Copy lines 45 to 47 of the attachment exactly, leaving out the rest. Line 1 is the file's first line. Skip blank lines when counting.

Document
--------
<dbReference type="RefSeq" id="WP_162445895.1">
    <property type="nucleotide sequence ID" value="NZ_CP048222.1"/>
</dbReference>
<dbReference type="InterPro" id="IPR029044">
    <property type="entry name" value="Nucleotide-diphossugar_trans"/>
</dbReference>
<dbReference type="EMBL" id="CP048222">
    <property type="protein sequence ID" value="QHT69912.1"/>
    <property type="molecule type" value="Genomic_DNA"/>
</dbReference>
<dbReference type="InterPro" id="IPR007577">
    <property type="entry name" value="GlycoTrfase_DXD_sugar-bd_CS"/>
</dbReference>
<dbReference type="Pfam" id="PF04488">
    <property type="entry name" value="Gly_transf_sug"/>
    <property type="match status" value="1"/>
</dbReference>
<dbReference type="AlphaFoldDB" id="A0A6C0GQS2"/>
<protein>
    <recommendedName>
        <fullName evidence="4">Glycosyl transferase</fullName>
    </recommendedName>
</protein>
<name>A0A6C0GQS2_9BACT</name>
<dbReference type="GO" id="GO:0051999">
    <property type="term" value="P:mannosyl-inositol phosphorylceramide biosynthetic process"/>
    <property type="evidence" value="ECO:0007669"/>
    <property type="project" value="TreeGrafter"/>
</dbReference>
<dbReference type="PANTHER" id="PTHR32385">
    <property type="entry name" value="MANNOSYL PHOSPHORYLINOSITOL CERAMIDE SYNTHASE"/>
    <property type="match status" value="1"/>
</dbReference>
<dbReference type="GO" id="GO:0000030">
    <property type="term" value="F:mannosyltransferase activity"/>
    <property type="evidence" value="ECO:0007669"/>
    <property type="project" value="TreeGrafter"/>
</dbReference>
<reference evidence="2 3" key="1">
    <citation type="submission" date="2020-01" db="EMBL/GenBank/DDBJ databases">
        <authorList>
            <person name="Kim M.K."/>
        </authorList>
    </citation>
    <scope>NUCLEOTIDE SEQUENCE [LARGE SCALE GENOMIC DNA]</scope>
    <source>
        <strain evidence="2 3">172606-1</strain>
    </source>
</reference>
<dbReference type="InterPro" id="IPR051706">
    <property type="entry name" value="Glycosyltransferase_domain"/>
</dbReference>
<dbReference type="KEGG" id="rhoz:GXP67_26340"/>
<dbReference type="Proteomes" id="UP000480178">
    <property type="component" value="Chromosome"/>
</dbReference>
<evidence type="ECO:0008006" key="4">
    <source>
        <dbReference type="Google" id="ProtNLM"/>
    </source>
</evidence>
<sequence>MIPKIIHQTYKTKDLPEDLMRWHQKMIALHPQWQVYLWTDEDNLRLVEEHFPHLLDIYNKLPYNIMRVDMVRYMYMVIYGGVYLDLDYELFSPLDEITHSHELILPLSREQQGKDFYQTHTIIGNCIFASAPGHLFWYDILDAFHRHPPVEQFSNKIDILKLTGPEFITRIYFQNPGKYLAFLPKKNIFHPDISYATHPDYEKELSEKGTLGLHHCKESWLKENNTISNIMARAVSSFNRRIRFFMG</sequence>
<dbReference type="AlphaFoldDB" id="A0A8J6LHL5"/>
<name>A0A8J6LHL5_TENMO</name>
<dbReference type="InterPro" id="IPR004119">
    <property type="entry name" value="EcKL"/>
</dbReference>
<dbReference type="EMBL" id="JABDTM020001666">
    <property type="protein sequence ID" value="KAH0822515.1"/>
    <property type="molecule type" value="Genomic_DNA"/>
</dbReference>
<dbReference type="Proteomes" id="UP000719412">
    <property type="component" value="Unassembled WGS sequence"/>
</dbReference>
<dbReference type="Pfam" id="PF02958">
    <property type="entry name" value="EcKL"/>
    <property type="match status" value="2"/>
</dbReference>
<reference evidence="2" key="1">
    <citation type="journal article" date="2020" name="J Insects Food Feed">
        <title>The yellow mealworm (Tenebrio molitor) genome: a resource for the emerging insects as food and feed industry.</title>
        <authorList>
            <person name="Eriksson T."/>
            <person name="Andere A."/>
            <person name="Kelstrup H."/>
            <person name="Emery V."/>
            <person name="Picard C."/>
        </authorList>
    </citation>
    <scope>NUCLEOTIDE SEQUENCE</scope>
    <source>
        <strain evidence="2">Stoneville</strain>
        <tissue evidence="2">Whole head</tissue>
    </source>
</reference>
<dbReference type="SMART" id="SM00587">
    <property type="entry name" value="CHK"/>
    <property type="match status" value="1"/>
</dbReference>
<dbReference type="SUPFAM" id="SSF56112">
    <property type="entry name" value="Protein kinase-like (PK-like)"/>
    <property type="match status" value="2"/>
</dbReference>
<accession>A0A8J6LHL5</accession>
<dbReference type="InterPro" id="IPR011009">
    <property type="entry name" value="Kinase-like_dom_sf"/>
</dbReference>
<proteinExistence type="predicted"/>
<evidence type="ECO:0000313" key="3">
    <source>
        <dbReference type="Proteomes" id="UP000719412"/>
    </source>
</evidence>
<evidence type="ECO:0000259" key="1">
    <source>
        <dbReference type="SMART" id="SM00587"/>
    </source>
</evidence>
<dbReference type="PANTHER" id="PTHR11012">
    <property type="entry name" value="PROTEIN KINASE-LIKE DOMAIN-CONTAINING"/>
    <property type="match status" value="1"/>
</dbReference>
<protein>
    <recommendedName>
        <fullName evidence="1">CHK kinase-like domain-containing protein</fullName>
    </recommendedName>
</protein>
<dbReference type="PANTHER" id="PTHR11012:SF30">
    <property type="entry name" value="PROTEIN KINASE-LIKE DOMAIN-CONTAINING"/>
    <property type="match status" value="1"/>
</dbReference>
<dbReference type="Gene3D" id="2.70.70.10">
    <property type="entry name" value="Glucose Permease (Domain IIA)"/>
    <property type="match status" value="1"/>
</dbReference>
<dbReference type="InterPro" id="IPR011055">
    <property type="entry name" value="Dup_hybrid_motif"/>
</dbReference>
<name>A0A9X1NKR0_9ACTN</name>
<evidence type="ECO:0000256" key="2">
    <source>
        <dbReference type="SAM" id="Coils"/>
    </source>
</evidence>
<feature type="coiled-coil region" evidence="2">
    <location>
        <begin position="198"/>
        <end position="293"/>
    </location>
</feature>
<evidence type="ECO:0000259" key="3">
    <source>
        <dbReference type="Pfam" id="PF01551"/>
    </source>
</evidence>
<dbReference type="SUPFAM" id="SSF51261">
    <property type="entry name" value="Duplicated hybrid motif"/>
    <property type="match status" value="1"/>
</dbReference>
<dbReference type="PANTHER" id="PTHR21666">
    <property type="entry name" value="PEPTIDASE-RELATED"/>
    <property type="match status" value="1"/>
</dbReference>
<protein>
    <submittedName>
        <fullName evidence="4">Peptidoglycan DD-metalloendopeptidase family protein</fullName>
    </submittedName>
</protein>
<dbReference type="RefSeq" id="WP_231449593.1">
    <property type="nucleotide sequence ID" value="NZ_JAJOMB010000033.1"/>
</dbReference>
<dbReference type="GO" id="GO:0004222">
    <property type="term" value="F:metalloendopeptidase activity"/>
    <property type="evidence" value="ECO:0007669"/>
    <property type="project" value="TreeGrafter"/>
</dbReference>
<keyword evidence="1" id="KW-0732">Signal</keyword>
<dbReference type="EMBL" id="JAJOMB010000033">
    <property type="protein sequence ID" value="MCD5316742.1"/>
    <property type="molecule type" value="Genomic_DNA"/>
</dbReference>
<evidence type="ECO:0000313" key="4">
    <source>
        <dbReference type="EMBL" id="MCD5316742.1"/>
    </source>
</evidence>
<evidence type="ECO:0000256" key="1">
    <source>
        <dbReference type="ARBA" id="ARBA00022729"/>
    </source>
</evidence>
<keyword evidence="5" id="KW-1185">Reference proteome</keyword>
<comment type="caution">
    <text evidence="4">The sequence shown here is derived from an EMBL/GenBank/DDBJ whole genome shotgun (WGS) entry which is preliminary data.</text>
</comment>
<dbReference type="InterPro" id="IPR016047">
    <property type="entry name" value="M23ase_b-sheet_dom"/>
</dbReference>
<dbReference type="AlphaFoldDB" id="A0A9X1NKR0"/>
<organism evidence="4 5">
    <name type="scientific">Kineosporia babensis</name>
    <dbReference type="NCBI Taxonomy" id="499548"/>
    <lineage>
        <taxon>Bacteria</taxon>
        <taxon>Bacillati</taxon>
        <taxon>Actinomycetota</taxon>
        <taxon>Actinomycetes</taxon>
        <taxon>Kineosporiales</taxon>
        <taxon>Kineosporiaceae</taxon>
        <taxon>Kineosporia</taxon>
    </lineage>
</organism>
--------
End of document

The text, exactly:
    <scope>NUCLEOTIDE SEQUENCE [LARGE SCALE GENOMIC DNA]</scope>
    <source>
        <strain evidence="2 3">172606-1</strain>